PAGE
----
Thursday, February 12, 2009


Swaziland’s new official government spokesperson Macanjana Motsa must think we are blind.

She has hit out at a new international report from Reporters Without Borders (RWB) that places Swaziland in 147th place in the world when it comes to freedom of the press.

In a statement Motsa rubbished the report and said, ‘press freedom is guaranteed by the constitution of the Kingdom of Swaziland. The Swazi public and the international community is well aware that local media is not repressed in this country’.

Has she been drinking? She certainly hasn’t been paying attention. Her defence of press freedom in Swaziland comes in the same week that the illegally-appointed Prime Minister Barnabas Dlamini told journalists that if they criticise King Mswati III’s recent speech to parliament they will face sedition charges.

Over the past few weeks former Swazi Government cabinet member Mfomfo Nkhambule has been hauled before police, threatened with jail and been told he will be disowned by his traditional regiment if he continues to write articles in the Times of Swaziland newspaper that criticise the King and the anti-democratic ruling elite in the kingdom.

Only last month (January 2009) trade unions and other civic organizations petitioned the Swazi Prime Minister demanding that every citizen of Swaziland should be allowed equal access to the three state media organisations: the Swaziland Broadcasting and Information Services (SBIS), Swazi TV and the Swazi Observer newspaper.

The petition called upon government to ensure that these media houses’ independence was guaranteed. It also demanded ‘equal access to public institutions such as halls, stadiums and tinkhundla centres which are currently the formal meeting place for people without any hindrances’.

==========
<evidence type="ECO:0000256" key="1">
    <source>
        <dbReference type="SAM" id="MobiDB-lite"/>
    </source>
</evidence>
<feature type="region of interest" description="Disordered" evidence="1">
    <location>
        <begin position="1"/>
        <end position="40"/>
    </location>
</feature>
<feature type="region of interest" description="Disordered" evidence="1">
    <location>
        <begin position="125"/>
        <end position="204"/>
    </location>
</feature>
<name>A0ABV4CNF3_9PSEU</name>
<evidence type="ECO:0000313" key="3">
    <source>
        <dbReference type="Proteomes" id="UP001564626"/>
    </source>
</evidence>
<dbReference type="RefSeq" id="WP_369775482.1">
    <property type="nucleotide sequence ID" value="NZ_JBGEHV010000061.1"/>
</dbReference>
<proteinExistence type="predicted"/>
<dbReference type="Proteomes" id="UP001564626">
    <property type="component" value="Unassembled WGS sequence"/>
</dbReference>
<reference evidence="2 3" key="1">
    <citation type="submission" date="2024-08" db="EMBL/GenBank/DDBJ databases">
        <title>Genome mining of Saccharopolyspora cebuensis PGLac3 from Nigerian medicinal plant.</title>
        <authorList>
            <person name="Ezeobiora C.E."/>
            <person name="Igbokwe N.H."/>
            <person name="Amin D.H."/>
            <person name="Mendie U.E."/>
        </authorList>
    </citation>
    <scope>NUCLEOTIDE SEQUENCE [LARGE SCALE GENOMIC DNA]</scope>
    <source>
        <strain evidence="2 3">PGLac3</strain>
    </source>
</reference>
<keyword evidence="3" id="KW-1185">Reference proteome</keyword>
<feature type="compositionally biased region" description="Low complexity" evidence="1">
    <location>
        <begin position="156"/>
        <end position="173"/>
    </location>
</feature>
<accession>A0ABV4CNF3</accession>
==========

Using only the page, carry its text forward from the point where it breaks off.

Motsa joins a long list of Swazi Government denialists. Whenever there is a report critical of Swaziland, the government blames the messenger and lies about the message.

Bizarrely, Motsa attacked the credibility of RWB because it had once used the UNESCO logo without permission.

Motsa and the Swazi Government know this is a smokescreen. RWB is not alone among international media watchers in criticising Swaziland’s lack of press freedom.

The most recent annual So This Is Democracy? report from the Media Institute for Southern Africa (MISA) highlighted many cases of press repression, including the case of the Times of Swaziland publishing house that was threatened with closure by King Mswati III because he objected to a report it had written on how the International Monetary Fund (IMF) believed that the king’s lavish lifestyle was deterring overseas’ investors from supporting Swaziland.

MISA concluded that the Swazi Government continues to harass journalists. ‘This was evident when the Swazi House of Assembly set up a Select Committee to investigate Mbongeni Mbingo, the editor of the Times Sunday, following a commentary piece he wrote in his newspaper criticising the House Speaker for not allowing a debate to take place on possible amendments to the kingdom’s Constitution. The House of Assembly said the editor was in contempt of Parliament.’

The International Press Institute (IPI) in its annual World Press Freedom Review, published in May 2008 reported how Njabulo Mabuza, the then Minister for Health and Social Welfare, ‘simply banned the media from entering Swaziland’s biggest hospital, after various publications published exposés alleging that a pattern of staff negligence and drug shortages resulted in the death of a young girl. Similar accusations had been published in the past, prompting Mabuza, a week earlier, to issue a government memo to the hospital administration, instructing the same to deny media access to the hospital premises without his permission.’

I could go on ... and on (Click here to read more on press freedom in Swaziland).

This was Macanjana Motsa’s first media release since she was appointed Government Press Secretary. It is not an auspicious start and her credibility for honesty is in tatters. She needs to be careful, I am reminded of her predecessor in the job Percy Simelane; when he tried to defend a report critical of Swaziland’s poor governance, he so outraged parliamentarians they branded him a ‘herdboy’.

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